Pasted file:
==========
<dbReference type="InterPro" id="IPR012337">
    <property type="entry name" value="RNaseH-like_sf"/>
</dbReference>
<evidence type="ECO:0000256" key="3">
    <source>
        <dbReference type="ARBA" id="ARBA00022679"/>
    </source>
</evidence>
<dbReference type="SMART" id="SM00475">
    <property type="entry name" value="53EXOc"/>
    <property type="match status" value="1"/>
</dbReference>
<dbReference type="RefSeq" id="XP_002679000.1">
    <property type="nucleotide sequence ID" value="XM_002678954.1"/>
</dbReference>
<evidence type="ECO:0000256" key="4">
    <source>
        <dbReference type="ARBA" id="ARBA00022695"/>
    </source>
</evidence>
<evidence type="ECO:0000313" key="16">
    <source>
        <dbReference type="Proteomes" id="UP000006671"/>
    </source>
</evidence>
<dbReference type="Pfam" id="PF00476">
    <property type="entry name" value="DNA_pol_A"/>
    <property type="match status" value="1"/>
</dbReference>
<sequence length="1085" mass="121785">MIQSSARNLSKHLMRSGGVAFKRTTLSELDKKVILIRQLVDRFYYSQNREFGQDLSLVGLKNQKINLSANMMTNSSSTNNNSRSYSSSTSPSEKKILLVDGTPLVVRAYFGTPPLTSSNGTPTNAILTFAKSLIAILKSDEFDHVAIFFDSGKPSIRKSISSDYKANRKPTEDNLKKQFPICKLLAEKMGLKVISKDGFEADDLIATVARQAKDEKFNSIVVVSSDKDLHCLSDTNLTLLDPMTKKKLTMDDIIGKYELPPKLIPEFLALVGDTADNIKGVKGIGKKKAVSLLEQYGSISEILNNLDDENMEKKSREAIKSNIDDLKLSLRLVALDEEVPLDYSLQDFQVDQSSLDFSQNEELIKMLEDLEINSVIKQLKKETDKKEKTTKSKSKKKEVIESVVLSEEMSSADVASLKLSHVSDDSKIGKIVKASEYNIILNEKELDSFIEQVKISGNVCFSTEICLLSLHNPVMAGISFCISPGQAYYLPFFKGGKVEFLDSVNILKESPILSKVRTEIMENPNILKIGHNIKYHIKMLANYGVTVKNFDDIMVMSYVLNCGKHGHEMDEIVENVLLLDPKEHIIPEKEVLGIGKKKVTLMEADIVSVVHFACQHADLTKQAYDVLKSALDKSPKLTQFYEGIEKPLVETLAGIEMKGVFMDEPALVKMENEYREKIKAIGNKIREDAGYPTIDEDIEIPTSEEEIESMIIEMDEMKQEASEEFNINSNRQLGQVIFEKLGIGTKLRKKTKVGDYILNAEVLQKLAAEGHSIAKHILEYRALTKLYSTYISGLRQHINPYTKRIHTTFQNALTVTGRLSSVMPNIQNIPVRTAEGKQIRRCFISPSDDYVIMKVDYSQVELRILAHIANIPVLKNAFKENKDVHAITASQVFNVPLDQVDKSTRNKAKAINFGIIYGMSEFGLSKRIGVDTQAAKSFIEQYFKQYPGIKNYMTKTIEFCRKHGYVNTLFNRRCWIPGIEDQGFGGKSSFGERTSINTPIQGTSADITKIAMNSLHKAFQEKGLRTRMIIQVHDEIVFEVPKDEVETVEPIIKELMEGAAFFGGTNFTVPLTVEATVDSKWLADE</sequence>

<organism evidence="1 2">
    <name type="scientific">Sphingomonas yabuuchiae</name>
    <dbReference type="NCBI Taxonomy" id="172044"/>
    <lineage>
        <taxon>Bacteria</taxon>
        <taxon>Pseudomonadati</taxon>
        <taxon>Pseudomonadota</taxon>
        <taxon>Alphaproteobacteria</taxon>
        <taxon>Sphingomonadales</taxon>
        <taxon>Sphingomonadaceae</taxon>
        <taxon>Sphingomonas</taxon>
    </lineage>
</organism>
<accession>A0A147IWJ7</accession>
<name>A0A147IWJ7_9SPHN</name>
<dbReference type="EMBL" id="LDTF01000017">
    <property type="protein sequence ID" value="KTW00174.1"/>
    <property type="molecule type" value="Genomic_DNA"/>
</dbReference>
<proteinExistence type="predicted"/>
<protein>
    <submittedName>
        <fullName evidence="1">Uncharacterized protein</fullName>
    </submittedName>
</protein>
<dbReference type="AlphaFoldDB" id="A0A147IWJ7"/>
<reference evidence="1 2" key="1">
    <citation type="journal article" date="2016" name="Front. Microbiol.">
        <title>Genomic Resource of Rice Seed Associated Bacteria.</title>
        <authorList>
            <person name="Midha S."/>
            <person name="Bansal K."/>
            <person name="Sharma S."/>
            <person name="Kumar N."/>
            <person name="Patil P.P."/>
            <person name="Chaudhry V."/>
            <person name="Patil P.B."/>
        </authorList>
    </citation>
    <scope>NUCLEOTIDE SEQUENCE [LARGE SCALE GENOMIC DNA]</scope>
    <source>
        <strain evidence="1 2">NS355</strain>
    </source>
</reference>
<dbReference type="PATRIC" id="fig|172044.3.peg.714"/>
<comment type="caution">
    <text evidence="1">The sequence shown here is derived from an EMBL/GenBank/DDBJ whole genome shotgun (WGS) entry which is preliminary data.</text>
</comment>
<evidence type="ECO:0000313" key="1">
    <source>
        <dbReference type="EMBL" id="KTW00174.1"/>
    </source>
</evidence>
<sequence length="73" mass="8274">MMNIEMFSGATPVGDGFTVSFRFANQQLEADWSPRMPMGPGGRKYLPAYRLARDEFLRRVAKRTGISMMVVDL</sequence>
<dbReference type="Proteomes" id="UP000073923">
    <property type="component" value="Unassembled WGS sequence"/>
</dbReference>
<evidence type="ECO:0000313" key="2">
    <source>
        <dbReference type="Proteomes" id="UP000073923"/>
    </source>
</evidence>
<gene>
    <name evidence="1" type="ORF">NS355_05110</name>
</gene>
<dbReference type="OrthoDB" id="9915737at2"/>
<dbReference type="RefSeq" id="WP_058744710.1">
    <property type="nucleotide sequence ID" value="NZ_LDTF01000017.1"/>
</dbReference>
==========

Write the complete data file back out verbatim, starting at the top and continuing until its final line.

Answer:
<dbReference type="InterPro" id="IPR012337">
    <property type="entry name" value="RNaseH-like_sf"/>
</dbReference>
<evidence type="ECO:0000256" key="3">
    <source>
        <dbReference type="ARBA" id="ARBA00022679"/>
    </source>
</evidence>
<dbReference type="SMART" id="SM00475">
    <property type="entry name" value="53EXOc"/>
    <property type="match status" value="1"/>
</dbReference>
<dbReference type="RefSeq" id="XP_002679000.1">
    <property type="nucleotide sequence ID" value="XM_002678954.1"/>
</dbReference>
<evidence type="ECO:0000256" key="4">
    <source>
        <dbReference type="ARBA" id="ARBA00022695"/>
    </source>
</evidence>
<evidence type="ECO:0000313" key="16">
    <source>
        <dbReference type="Proteomes" id="UP000006671"/>
    </source>
</evidence>
<dbReference type="Pfam" id="PF00476">
    <property type="entry name" value="DNA_pol_A"/>
    <property type="match status" value="1"/>
</dbReference>
<sequence length="1085" mass="121785">MIQSSARNLSKHLMRSGGVAFKRTTLSELDKKVILIRQLVDRFYYSQNREFGQDLSLVGLKNQKINLSANMMTNSSSTNNNSRSYSSSTSPSEKKILLVDGTPLVVRAYFGTPPLTSSNGTPTNAILTFAKSLIAILKSDEFDHVAIFFDSGKPSIRKSISSDYKANRKPTEDNLKKQFPICKLLAEKMGLKVISKDGFEADDLIATVARQAKDEKFNSIVVVSSDKDLHCLSDTNLTLLDPMTKKKLTMDDIIGKYELPPKLIPEFLALVGDTADNIKGVKGIGKKKAVSLLEQYGSISEILNNLDDENMEKKSREAIKSNIDDLKLSLRLVALDEEVPLDYSLQDFQVDQSSLDFSQNEELIKMLEDLEINSVIKQLKKETDKKEKTTKSKSKKKEVIESVVLSEEMSSADVASLKLSHVSDDSKIGKIVKASEYNIILNEKELDSFIEQVKISGNVCFSTEICLLSLHNPVMAGISFCISPGQAYYLPFFKGGKVEFLDSVNILKESPILSKVRTEIMENPNILKIGHNIKYHIKMLANYGVTVKNFDDIMVMSYVLNCGKHGHEMDEIVENVLLLDPKEHIIPEKEVLGIGKKKVTLMEADIVSVVHFACQHADLTKQAYDVLKSALDKSPKLTQFYEGIEKPLVETLAGIEMKGVFMDEPALVKMENEYREKIKAIGNKIREDAGYPTIDEDIEIPTSEEEIESMIIEMDEMKQEASEEFNINSNRQLGQVIFEKLGIGTKLRKKTKVGDYILNAEVLQKLAAEGHSIAKHILEYRALTKLYSTYISGLRQHINPYTKRIHTTFQNALTVTGRLSSVMPNIQNIPVRTAEGKQIRRCFISPSDDYVIMKVDYSQVELRILAHIANIPVLKNAFKENKDVHAITASQVFNVPLDQVDKSTRNKAKAINFGIIYGMSEFGLSKRIGVDTQAAKSFIEQYFKQYPGIKNYMTKTIEFCRKHGYVNTLFNRRCWIPGIEDQGFGGKSSFGERTSINTPIQGTSADITKIAMNSLHKAFQEKGLRTRMIIQVHDEIVFEVPKDEVETVEPIIKELMEGAAFFGGTNFTVPLTVEATVDSKWLADE</sequence>

<organism evidence="1 2">
    <name type="scientific">Sphingomonas yabuuchiae</name>
    <dbReference type="NCBI Taxonomy" id="172044"/>
    <lineage>
        <taxon>Bacteria</taxon>
        <taxon>Pseudomonadati</taxon>
        <taxon>Pseudomonadota</taxon>
        <taxon>Alphaproteobacteria</taxon>
        <taxon>Sphingomonadales</taxon>
        <taxon>Sphingomonadaceae</taxon>
        <taxon>Sphingomonas</taxon>
    </lineage>
</organism>
<accession>A0A147IWJ7</accession>
<name>A0A147IWJ7_9SPHN</name>
<dbReference type="EMBL" id="LDTF01000017">
    <property type="protein sequence ID" value="KTW00174.1"/>
    <property type="molecule type" value="Genomic_DNA"/>
</dbReference>
<proteinExistence type="predicted"/>
<protein>
    <submittedName>
        <fullName evidence="1">Uncharacterized protein</fullName>
    </submittedName>
</protein>
<dbReference type="AlphaFoldDB" id="A0A147IWJ7"/>
<reference evidence="1 2" key="1">
    <citation type="journal article" date="2016" name="Front. Microbiol.">
        <title>Genomic Resource of Rice Seed Associated Bacteria.</title>
        <authorList>
            <person name="Midha S."/>
            <person name="Bansal K."/>
            <person name="Sharma S."/>
            <person name="Kumar N."/>
            <person name="Patil P.P."/>
            <person name="Chaudhry V."/>
            <person name="Patil P.B."/>
        </authorList>
    </citation>
    <scope>NUCLEOTIDE SEQUENCE [LARGE SCALE GENOMIC DNA]</scope>
    <source>
        <strain evidence="1 2">NS355</strain>
    </source>
</reference>
<dbReference type="PATRIC" id="fig|172044.3.peg.714"/>
<comment type="caution">
    <text evidence="1">The sequence shown here is derived from an EMBL/GenBank/DDBJ whole genome shotgun (WGS) entry which is preliminary data.</text>
</comment>
<evidence type="ECO:0000313" key="1">
    <source>
        <dbReference type="EMBL" id="KTW00174.1"/>
    </source>
</evidence>
<sequence length="73" mass="8274">MMNIEMFSGATPVGDGFTVSFRFANQQLEADWSPRMPMGPGGRKYLPAYRLARDEFLRRVAKRTGISMMVVDL</sequence>
<dbReference type="Proteomes" id="UP000073923">
    <property type="component" value="Unassembled WGS sequence"/>
</dbReference>
<evidence type="ECO:0000313" key="2">
    <source>
        <dbReference type="Proteomes" id="UP000073923"/>
    </source>
</evidence>
<gene>
    <name evidence="1" type="ORF">NS355_05110</name>
</gene>
<dbReference type="OrthoDB" id="9915737at2"/>
<dbReference type="RefSeq" id="WP_058744710.1">
    <property type="nucleotide sequence ID" value="NZ_LDTF01000017.1"/>
</dbReference>